Hearthstone‘s next expansion, Rastakhan’s Rumble, is storming into the arena on December 4. Blizzard is slowly showing off the full set of cards, and once again GameSpot has its own to reveal. This time, thanks to the synergy between them, we have not one but two new Priest cards to show.
The first is Sand Drudge, a nasty troll who summons zombies with Taunt each and every time you cast a spell. The Priest class already has a number of cheap spells, as well as methods of generating more. Cards like Lyra the Sunshard and Radiant Elemental are already used to make long chains of spells, and Sand Drudge will add a defensive element to the combo. While a row of 1/1 Zombies are weak to area-of-effect removal, the card creates one more obstacle before your opponent can take down your other minions.
But that’s not all. Blizzard is also adding Regenerate, a new 0-Mana spell card that restores 3 Health. It’s a simple effect with a lot of versatility, from activating your Northshire Cleric, to pairing with Prophet Velen, to serving as a cheap offensive option with Auchenai Soulpriest. Naturally it also pairs well with Sand Drudge, letting you one-two combo a healing effect while also protecting yourself behind a Taunt.
GameSpot spoke with Dean Ayala and Liv Breeden of the final and initial design teams for more insights on the ideas that sparked the two new Priest cards. In this case, Sand Drudge came from augmenting an existing Priest arch-type, which stacks the deck with lots of spells.
“It lets you cast a bunch of spells and have your engine for that hide behind a wall of Taunts,” Breeden said. “They’re not particularly aggressive or powerful but they do get in the way.”
Since it fits so comfortably into Priest, the card was nearly ready-made from the start. Ayala noted that it may have once been a 3/2, but otherwise its design was essentially finished from the early design phase. He said the team likes to make cards that have a tension inherent in their decision-making.
“Sometimes you don’t really want to play Sorcerer’s Apprentice on [turn] two because you maybe you have a bunch of spells and you want to wait until you can get a huge effect from it,” he said. “Whereas Sand Drudge, maybe you use it on turn three because you have a read on your opponent and they’re not going to be able to get rid of it. Or maybe you have a bunch of spells in hand and you want to wait until turn six or seven. It plays a lot like Lyra does in that you don’t just want to play it blank but if you do it’s a risk you might take.”
Meanwhile, Breeden noted, it gives your opponent more to do. “It’s cool to have a bunch of minions on the board because if you’re playing a heavy spell Priest, your opponent doesn’t have a lot to interact with,” she said. “This gives your opponent something to do besides hit you in the face. It creates interesting choices. Do you go for the Sand Drudge, do you go after zombies, do you ignore that and go face?”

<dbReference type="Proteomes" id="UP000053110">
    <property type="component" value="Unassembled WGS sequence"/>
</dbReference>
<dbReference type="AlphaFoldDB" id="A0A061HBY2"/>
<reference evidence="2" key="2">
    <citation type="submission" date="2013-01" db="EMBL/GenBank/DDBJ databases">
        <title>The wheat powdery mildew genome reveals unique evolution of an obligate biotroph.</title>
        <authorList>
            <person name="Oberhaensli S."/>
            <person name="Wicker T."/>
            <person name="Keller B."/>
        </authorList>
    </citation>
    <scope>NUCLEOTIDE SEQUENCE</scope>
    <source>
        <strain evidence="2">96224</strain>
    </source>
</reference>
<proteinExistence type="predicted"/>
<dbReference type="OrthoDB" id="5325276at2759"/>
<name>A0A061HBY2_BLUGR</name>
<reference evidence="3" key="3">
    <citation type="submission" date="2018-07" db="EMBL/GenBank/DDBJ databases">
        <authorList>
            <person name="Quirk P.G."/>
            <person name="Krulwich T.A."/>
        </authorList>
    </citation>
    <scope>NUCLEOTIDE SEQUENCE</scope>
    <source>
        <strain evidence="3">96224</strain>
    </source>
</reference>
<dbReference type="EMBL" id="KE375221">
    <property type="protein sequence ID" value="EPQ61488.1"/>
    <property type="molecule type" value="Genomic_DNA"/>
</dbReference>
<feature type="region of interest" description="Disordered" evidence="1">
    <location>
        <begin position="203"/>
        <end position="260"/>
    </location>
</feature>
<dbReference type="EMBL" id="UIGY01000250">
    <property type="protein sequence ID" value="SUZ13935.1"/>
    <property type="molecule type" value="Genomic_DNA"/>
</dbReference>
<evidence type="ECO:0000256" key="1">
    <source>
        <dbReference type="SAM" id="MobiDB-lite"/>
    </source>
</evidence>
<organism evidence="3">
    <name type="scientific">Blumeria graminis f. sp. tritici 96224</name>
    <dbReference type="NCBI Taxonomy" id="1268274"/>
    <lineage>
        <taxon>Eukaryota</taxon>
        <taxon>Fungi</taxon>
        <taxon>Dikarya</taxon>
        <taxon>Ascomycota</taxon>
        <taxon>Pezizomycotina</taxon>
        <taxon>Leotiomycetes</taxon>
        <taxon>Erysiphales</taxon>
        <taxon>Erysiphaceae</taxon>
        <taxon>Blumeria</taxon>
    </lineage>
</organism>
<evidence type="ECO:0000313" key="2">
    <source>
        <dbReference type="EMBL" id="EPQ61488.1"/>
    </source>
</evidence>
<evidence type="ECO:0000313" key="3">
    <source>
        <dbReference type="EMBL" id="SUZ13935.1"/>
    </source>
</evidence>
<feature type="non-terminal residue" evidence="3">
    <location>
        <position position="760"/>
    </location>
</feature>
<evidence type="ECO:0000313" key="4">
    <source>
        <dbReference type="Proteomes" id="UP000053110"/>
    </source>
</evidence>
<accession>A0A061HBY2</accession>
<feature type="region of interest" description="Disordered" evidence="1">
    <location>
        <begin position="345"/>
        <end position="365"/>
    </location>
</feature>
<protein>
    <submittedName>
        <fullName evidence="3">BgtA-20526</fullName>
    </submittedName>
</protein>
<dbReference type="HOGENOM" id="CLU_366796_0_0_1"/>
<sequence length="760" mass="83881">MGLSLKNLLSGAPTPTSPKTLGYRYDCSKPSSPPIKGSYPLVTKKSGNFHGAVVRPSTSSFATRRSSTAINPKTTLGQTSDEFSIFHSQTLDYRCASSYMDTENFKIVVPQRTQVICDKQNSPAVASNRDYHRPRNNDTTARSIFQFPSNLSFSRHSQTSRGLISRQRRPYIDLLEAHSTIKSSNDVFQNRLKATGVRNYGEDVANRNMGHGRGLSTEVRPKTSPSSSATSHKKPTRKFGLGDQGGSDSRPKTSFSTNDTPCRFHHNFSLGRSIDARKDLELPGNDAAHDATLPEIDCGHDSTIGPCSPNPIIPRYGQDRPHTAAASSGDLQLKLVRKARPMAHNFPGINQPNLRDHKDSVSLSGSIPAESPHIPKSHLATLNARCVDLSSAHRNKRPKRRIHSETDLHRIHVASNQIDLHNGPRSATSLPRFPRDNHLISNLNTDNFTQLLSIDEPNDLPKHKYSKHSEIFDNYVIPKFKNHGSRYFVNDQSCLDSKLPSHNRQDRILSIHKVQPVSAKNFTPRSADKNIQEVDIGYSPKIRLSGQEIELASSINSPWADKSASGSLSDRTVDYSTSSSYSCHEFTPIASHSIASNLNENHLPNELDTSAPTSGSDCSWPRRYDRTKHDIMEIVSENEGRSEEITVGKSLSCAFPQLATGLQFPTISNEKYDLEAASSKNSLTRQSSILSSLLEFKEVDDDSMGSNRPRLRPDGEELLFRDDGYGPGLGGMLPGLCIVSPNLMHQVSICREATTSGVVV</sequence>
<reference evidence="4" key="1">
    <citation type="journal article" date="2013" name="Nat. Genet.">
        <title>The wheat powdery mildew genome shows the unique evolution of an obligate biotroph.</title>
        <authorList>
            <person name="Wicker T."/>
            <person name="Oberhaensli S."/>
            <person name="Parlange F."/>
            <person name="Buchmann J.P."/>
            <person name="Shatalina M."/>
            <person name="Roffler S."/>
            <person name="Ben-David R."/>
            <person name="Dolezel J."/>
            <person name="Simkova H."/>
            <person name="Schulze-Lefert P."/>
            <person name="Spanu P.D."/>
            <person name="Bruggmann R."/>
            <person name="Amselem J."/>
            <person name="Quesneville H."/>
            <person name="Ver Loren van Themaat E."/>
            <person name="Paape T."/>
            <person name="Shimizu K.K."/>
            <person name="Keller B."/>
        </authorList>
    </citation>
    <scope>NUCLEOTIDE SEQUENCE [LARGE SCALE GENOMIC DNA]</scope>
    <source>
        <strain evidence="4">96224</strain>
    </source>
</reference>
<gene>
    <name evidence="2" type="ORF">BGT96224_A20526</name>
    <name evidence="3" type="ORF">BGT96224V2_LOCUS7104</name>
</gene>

And while the dream of any card like Sand Drudge is to become nigh-invincible, the likelihood is more that it will force your opponent to make sub-optimal plays. The zombies are vulnerable enough that they can be removed with most area-of-effect spells, but as Ayala noted, that means your opponent had to spend AOE on essentially dealing with a single card.
Meanwhile Regenerate adds a totally different kind of threat. Mana is one of the sharpest tools Hearthstone’s designers have to balance a card, and 0-Mana cards remove that factor entirely. The only price is the opportunity cost of including it in your deck over another card. While Ayala says he likes the simplicity, it can make for tricky balancing.
“Anytime you’re doing something for 0 Mana you’re asking for trouble, because Mana is the restriction that you have,” he said. “It’s complicated because you have to think of all the different ways you can use a 0-Mana card and make sure that it’s so absurdly broken that it’s the only deck anyone plays.
“We knew we wanted to have a card that said restore X health, we knew we didn’t want that number to be large, and I think when you have something that restores three or four [health] having it at 1 Mana cost just doesn’t align with what the power level should be. It was just a matter of figuring out if there was any way to use this card that was so aggressive that it would restrict what else we could do.”
And both cards fit into the flavor of Rastakhan’s Rumble, albeit in different and sometimes counter-intuitive ways. Regenerate makes sense as a card in the troll-themed expansion, Breeden says, because trolls in World of Warcraft are known for growing back limbs. The creepy zombie mechanic may seem odd for an expansion loosely themed around professional wrestling, but Breeden made the case for it as well.
“We wanted the teams to feel unique and special,” she said. “The Warriors are very much about smashing and trashing, going to the brawl. But the zombies are a little bit spooky. Not every wrestler is straightforward, some of them are the undead sort of vibe. They have weird stories, right? We wanted to play into different stories for different teams.”
These are just two of the 135 new cards being added in Rastakhan’s Rumble, so check out our gallery of all the cards revealed so far. Pre-purchases are now on sale in two tiers: $20 for 17 packs and a special card back, or $50 for 50 packs, the card back, and the Rastakhan Shaman skin.